DiscerningTexan, 7/19/2004 08:49:00 AM | Permalink | |

More Good News from Iraq

Kudos to fellow blogger Arthur Chrenkoff of Australia for having his fine work published in today's Wall Street Journal Opinion Journal.  Chrenkoff has an update each week of the good news we never seem to get in our "editorially sanitized" mainstream press.  This week, his Good News from Iraq has hit the big time.  Congratulations are due, moments like this give the rest of us hope!  Well done, Arthur.
DiscerningTexan, 7/19/2004 08:11:00 AM | Permalink | |

The Iran Connection - What next?

On Saturday we highlighted the Time Magazine report that there was a direct connection between the 9/11 hijackers and Iran.  Today, Michael Ledeen has a good op-ed on this question and its possible implications .  First he discusses the extent to which Iran is complicit:
At the recent meetings in Tehran between a Syrian delegation led by President Bashar Assad and the Iranians, including Supreme Leader Khamenei and top deputies including strongman Rafsanjani, the head of intelligence Yunesi, several leading officials of the Revolutionary Guards, and Foreign Minister Kharazi, the two sides agreed on five key points:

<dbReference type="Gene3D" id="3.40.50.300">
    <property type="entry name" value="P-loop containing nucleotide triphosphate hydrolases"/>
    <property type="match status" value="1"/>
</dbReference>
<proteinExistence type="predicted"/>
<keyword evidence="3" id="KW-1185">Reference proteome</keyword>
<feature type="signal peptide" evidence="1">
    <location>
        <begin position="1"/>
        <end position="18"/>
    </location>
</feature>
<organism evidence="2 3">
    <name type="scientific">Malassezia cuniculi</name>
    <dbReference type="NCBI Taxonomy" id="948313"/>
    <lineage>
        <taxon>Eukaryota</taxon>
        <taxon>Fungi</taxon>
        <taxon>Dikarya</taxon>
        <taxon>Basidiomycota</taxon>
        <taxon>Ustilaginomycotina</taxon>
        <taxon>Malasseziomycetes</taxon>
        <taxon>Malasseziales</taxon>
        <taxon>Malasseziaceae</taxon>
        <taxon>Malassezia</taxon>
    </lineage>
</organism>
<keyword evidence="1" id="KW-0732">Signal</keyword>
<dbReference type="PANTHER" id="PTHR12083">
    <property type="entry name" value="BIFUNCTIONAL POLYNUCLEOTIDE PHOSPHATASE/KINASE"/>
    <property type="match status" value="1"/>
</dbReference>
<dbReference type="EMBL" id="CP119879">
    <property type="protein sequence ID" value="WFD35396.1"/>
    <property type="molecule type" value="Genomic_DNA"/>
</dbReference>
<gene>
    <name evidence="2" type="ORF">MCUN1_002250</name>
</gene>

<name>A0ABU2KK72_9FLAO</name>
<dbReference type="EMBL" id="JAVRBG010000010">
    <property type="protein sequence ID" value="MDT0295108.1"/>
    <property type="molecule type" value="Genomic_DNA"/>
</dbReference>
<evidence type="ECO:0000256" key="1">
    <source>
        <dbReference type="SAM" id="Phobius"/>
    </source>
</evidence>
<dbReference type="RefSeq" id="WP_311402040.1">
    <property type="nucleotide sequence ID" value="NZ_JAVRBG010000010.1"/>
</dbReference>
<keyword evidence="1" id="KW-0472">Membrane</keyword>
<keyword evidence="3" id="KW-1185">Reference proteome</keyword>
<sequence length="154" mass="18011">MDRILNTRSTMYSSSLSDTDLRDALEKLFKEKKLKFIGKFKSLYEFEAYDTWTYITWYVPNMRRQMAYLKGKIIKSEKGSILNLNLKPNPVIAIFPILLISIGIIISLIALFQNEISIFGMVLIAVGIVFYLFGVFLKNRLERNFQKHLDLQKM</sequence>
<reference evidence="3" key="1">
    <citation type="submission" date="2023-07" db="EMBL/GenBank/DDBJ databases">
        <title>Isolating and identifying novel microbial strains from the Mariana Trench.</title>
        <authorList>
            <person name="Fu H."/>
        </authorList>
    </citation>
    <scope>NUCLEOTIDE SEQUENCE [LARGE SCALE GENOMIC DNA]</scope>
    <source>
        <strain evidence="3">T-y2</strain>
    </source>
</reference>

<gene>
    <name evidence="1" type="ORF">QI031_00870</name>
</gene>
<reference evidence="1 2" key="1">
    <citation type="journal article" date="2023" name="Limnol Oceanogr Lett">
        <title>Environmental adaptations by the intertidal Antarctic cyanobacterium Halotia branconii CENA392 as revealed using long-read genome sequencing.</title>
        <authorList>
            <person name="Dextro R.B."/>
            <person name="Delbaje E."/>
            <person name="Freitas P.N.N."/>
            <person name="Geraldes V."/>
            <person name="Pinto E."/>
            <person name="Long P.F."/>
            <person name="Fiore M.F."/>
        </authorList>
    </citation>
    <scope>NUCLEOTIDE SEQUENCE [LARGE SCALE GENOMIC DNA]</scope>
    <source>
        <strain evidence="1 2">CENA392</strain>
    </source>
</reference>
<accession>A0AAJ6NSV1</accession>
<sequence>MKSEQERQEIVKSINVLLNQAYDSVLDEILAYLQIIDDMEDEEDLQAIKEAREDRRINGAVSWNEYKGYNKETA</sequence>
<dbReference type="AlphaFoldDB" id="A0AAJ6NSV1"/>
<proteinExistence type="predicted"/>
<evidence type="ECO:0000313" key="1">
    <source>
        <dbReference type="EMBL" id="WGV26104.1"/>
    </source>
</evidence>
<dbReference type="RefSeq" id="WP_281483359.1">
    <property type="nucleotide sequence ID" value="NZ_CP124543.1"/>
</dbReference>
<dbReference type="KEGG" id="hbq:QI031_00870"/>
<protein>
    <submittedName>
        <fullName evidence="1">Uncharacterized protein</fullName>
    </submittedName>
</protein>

The ramifications of this discovery on the US and the world are sobering:

In the 20th century we were often saved from our own isolationism and self-delusion by our enemies, who attacked us and thereby resolved our foreign policy debates in favor of honorable self defense. Check this one out with the Germans regarding World War I, with the Japanese regarding World War II, with Stalin regarding the Cold War, and with Saddam concerning two Gulf wars. Osama bin Laden made a terrible mistake on 9/11, sealing the doom of the Taliban and a goodly number of his own killers, and depriving the remnant of vital support. If the Iranians approved yet another attack on Americans or on American soil, they might, let's say it as delicately as possible, no longer benefit from the benevolent shelter offered by the Middle Eastniks in the CIA and State, supported by the likes of the Council on Foreign Relations.